We submitted all SNPs showing associations with GGT at P < 0.001 (n = 3073) for analysis using Ingenuity Pathway Analysis® (IPA; Ingenuity Systems, Inc., Redwood City, CA, USA). This identifies genes within 10 kbp of the SNPs, and then tests for associations between these genes and known biological pathways or previously reported disease associations. The IPA database contains multiple types of information including published associations between genes and diseases. In some cases, the data are more extensive than that published in the original papers, so the system can make use of suggestive associations as well as the published significant ones. The sources used are cited in the Ingenuity output. IPA provides statistics on associations between diseases (e.g. non-insulin-dependent diabetes) and the genes containing significant or suggestive SNPs, based on a standard 2 × 2 contingency table. The four cells comprise the number of genes identified in the association analysis, categorized as associated with the disease/not associated with the disease, and the number in the set of all genes in the database, again categorized as associated with the disease/not associated with the disease. The statistical test used is a one-tailed Fisher's exact test (one-tailed because we are interested in over-representation of genes associated with the disease). As well as the P-values for disease association, the number of molecules (genes) in the submitted list which have been associated with the disease, and the sources of that information, are reported.
Conflict of Interest statement. None declared.
The Australian studies at QIMR were supported by NIH grants AA07535, AA07728, AA13320, AA13321, AA13326, AA14041, AA11998, AA17688, DA012854, DA019951; by grants from the Australian National Health and Medical Research Council (241944, 339462, 389927, 389875, 389891, 389892, 389938, 442915, 442981, 496739, 552485, 552498); from the Australian Research Council (A7960034, A79906588, A79801419, DP0770096, DP0212016, DP0343921); and the FP-5 GenomEUtwin Project (QLG2-CT-2002-01254). Genotyping at CIDR was supported by grant AA13320 to the late Richard Todd, PhD, MD. R.P.M., S.E.M., D.R.N., and G.W.M. are supported by the National Health and Medical Research Council (NHMRC) Fellowship Scheme. The authors gratefully acknowledge the NH&MRC for their long-term contribution to funding the Raine Study over the last 20 years and also the following Institutions for providing funding for Core Management of the Raine Study: The University of Western Australia; Raine Medical Research Foundation; UWA Faculty of Medicine, Dentistry and Health Sciences; The Telethon Institute for Child Health Research; and the Women and Infants Research Foundation. The authors gratefully acknowledge the assistance of the Western Australian DNA Bank (National Health and Medical Research Council of Australia National Enabling Facility). The authors also acknowledge the support of the National Health and Medical Research Council of Australia (Grant ID 572613 and ID 003209) and the Canadian Institutes of Health Research (Grant ID 166067). For the Netherlands studies, funding was obtained from the Netherlands Organization for Scientific Research (NWO: MagW/ZonMW) Grants 904-61-090; 985-10-002; 904-61-193; 480-04-004; 400-05-717; 911-09-032; Addiction-31160008; Spinozapremie (SPI 56-464-14192); CMSB: Center for Medical Systems Biology (NWO Genomics); NBIC/BioAssist/RK/2008.024; BBMRI-NL: Biobanking and Biomolecular Resources Research Infrastructure; the VU University: Institute for Health and Care Research (EMGO+) and Neuroscience Campus Amsterdam (NCA); the European Science Foundation (ESF): EU/QLRT-2001-01254; European Community's Seventh Framework Program (FP7/2007-2013): ENGAGE (HEALTH-F4-2007-201413); the European Science Council (ERC) Genetics of Mental Illness (230374); Rutgers University Cell and DNA Repository cooperative agreement (NIH U24 MH068457-06); Collaborative study of the genetics of DZ twinning (NIH R01D0042157-01A); and the Genetic Association Information Network, a public–private partnership between the NIH and Pfizer Inc., Affymetrix Inc. and Abbott Laboratories. M.H.M.M. is financially supported by NWO (VENI-grant 016-115-035).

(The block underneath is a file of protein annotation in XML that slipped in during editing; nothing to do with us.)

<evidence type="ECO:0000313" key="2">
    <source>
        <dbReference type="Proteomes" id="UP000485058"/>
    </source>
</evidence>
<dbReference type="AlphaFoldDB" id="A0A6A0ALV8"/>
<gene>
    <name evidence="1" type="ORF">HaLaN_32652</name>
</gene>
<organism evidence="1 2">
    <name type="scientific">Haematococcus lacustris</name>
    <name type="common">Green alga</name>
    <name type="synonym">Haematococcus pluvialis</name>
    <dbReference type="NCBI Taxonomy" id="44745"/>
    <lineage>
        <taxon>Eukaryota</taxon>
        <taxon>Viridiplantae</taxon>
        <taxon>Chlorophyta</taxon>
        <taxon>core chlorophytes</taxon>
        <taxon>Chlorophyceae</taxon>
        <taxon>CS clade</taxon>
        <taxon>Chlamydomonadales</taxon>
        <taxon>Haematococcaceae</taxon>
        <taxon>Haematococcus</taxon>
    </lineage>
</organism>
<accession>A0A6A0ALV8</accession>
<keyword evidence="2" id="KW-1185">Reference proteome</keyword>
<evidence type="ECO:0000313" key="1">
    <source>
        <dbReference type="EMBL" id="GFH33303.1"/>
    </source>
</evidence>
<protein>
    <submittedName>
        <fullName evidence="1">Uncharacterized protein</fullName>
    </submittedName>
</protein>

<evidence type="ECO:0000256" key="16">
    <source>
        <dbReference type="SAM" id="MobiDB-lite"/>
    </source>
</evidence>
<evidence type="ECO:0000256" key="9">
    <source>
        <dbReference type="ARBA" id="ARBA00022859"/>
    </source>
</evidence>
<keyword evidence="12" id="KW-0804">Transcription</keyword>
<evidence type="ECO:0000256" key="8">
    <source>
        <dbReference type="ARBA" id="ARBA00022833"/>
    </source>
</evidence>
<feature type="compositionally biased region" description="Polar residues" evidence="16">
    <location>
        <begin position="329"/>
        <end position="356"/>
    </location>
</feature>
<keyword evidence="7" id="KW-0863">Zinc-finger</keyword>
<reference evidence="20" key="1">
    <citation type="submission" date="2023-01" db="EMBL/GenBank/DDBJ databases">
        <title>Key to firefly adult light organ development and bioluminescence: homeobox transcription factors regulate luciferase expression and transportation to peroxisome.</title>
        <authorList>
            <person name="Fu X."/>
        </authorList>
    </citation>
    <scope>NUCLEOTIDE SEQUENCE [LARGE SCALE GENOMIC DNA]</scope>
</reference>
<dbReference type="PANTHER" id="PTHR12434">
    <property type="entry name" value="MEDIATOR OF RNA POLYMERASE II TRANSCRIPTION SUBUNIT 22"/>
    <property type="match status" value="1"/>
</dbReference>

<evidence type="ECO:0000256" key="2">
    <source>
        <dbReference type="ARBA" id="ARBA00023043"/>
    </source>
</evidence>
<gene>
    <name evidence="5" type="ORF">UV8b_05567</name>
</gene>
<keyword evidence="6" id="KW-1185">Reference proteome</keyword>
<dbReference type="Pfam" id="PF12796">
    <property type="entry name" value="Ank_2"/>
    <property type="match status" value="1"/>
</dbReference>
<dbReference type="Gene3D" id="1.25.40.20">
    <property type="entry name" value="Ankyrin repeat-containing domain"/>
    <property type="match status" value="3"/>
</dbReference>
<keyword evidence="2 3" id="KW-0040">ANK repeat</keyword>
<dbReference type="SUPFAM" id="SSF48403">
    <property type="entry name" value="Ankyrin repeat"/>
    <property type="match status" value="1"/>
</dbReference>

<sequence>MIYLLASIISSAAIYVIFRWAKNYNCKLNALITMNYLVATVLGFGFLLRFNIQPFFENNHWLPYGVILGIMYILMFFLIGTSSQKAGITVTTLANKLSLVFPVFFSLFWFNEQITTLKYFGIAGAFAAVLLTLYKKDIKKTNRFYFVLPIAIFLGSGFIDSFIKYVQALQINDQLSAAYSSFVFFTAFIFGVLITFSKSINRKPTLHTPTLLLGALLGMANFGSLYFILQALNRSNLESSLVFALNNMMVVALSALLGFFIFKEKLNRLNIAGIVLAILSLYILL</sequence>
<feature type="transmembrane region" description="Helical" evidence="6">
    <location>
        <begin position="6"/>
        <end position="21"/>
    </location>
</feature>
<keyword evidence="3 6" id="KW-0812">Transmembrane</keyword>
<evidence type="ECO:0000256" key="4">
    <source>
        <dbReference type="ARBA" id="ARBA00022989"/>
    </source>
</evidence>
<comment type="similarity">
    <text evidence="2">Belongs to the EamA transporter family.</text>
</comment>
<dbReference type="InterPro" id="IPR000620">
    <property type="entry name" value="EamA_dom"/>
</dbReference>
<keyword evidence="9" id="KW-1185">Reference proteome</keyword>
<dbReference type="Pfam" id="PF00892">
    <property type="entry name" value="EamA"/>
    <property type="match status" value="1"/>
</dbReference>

For the Raine study, the authors are grateful to the Raine Foundation, to the study participants and their families, and to the research staff for cohort coordination and data collection. We gratefully acknowledge the assistance of the Telethon Institute for Child Health Research and the Raine Medical Research Foundation of the University of Western Australia.